Patchwork [U-Boot] fsl: board EEPROM has the CRC in the wrong location

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Submitter Timur Tabi
Date July 12, 2012, 9:46 p.m.
Message ID <1342129594-7861-1-git-send-email-timur@freescale.com>
Download mbox | patch
Permalink /patch/170753/
State Rejected, archived
Delegated to: Andy Fleming
Headers show

Comments

Timur Tabi - July 12, 2012, 9:46 p.m.
The NXID v1 EEPROM format has the CRC at offset 0xFC, but for some reason it
was placed at address 0xCC instead.  To retain compatibility with existing
boards, we check the CRC in the old location if necessary.

Signed-off-by: Timur Tabi <timur@freescale.com>
---
 board/freescale/common/sys_eeprom.c |   28 ++++++++++++++++++++++++++--
 1 files changed, 26 insertions(+), 2 deletions(-)
sun york-R58495 - July 12, 2012, 10:03 p.m.
Timur,

That patch itself is OK. But the comment is incorrect. We keep adding more mac addresses to this data structure. The CRC was at the end. The offset 0xCC was correct.

York


On Jul 12, 2012, at 2:46 PM, Timur Tabi wrote:

> The NXID v1 EEPROM format has the CRC at offset 0xFC, but for some reason it
> was placed at address 0xCC instead.  To retain compatibility with existing
> boards, we check the CRC in the old location if necessary.
> 
> Signed-off-by: Timur Tabi <timur@freescale.com>
> ---
> board/freescale/common/sys_eeprom.c |   28 ++++++++++++++++++++++++++--
> 1 files changed, 26 insertions(+), 2 deletions(-)
>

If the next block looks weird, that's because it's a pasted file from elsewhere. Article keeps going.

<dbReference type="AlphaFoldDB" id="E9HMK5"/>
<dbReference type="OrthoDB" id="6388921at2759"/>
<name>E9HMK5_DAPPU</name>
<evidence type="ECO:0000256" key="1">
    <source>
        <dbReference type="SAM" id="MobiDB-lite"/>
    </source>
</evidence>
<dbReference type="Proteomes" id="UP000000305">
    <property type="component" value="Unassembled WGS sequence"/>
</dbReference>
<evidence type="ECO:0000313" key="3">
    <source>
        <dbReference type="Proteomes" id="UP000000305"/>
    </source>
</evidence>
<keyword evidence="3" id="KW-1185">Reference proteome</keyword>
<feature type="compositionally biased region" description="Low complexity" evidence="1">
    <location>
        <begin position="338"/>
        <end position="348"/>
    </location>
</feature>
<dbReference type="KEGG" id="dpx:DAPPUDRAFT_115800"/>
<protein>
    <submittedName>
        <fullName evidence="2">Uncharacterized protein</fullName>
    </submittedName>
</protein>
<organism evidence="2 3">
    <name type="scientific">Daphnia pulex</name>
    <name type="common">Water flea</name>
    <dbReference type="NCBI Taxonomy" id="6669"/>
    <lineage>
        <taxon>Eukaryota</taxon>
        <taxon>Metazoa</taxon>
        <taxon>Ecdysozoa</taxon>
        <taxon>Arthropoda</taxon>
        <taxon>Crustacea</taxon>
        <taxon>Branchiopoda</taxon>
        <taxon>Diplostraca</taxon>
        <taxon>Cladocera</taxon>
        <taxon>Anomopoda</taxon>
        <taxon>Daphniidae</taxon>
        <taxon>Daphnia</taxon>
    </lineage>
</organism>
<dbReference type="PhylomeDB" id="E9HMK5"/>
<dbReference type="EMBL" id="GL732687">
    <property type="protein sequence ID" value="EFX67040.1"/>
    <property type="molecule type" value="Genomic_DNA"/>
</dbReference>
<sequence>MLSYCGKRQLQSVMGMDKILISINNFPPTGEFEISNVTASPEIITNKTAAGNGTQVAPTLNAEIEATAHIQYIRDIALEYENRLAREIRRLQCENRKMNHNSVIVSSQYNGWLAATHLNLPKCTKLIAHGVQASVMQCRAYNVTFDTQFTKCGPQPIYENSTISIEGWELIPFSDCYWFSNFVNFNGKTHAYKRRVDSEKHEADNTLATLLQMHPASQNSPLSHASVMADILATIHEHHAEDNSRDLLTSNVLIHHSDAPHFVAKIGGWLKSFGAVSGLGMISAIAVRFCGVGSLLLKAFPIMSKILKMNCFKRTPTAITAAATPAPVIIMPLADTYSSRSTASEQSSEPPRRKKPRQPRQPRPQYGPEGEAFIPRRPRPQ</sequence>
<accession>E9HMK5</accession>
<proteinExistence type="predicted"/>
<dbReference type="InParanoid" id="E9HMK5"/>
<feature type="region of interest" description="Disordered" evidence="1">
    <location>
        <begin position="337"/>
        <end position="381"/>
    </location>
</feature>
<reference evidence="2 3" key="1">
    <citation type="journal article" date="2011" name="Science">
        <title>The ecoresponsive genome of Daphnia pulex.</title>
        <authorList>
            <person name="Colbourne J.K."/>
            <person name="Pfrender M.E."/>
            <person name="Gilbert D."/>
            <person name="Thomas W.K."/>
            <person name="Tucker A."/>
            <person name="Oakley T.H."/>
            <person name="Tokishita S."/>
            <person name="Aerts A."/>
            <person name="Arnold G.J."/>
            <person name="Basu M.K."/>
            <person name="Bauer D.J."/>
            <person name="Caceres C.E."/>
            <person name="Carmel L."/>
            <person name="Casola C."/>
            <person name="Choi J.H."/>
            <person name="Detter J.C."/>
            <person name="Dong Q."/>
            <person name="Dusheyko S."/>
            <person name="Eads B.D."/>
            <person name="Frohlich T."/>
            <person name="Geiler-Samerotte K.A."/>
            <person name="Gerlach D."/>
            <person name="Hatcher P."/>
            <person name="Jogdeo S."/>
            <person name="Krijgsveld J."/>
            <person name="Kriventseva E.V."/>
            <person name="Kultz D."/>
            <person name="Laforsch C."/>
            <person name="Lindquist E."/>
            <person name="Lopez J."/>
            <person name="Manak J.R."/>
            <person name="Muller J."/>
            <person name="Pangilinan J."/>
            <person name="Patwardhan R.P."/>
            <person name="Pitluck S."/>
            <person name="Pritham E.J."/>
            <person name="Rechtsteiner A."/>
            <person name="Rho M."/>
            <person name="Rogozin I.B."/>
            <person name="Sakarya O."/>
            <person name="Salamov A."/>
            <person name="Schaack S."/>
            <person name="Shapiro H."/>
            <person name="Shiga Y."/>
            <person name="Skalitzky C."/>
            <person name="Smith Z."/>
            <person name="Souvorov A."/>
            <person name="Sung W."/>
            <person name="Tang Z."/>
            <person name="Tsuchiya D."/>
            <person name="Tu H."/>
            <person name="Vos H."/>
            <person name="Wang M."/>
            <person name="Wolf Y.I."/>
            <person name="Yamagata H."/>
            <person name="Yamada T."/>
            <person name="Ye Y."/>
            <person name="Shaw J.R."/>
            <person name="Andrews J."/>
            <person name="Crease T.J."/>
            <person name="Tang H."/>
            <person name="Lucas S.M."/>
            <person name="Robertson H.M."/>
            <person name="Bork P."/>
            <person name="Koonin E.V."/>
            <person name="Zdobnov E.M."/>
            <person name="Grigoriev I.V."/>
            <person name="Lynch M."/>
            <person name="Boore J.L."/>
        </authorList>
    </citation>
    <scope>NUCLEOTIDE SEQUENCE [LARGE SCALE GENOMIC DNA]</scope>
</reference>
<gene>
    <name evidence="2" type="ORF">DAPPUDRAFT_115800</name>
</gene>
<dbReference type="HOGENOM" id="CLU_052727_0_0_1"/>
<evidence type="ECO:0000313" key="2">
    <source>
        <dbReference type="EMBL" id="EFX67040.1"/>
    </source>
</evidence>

> diff --git a/board/freescale/common/sys_eeprom.c b/board/freescale/common/sys_eeprom.c
> index d2ed036..2541dd2 100644
> --- a/board/freescale/common/sys_eeprom.c
> +++ b/board/freescale/common/sys_eeprom.c
> @@ -34,8 +34,16 @@
> #endif
> 
> #ifdef CONFIG_SYS_I2C_EEPROM_NXID
> -#define MAX_NUM_PORTS	23
> +#define MAX_NUM_PORTS	31
> #define NXID_VERSION	1
> +
> +/*
> + * Older versions of this code incorrectly placed the CRC at offset 0xCC,
> + * when it should have been at 0xFC.  To maintain compatibility with boards
> + * that have the CRC at 0xCC, we check for the CRC at 0xCC if it's not in
> + * 0xFC.
> + */
> +#define BROKEN_CRC_OFFSET	0xCC
> #endif
> 
> /**
> @@ -71,7 +79,7 @@ static struct __attribute__ ((__packed__)) eeprom {
> 	u8 mac_count;     /* 0x40        Number of MAC addresses */
> 	u8 mac_flag;      /* 0x41        MAC table flags */
> 	u8 mac[MAX_NUM_PORTS][6];     /* 0x42 - x MAC addresses */
> -	u32 crc;          /* x+1         CRC32 checksum */
> +	u32 crc;          /* 0xFC        CRC32 checksum */
> #endif
> } e;
> 
> @@ -457,6 +465,22 @@ int mac_read_from_eeprom(void)
> 
> 	crc = crc32(0, (void *)&e, crc_offset);
> 	crcp = (void *)&e + crc_offset;
> +#ifdef BROKEN_CRC_OFFSET
> +	/*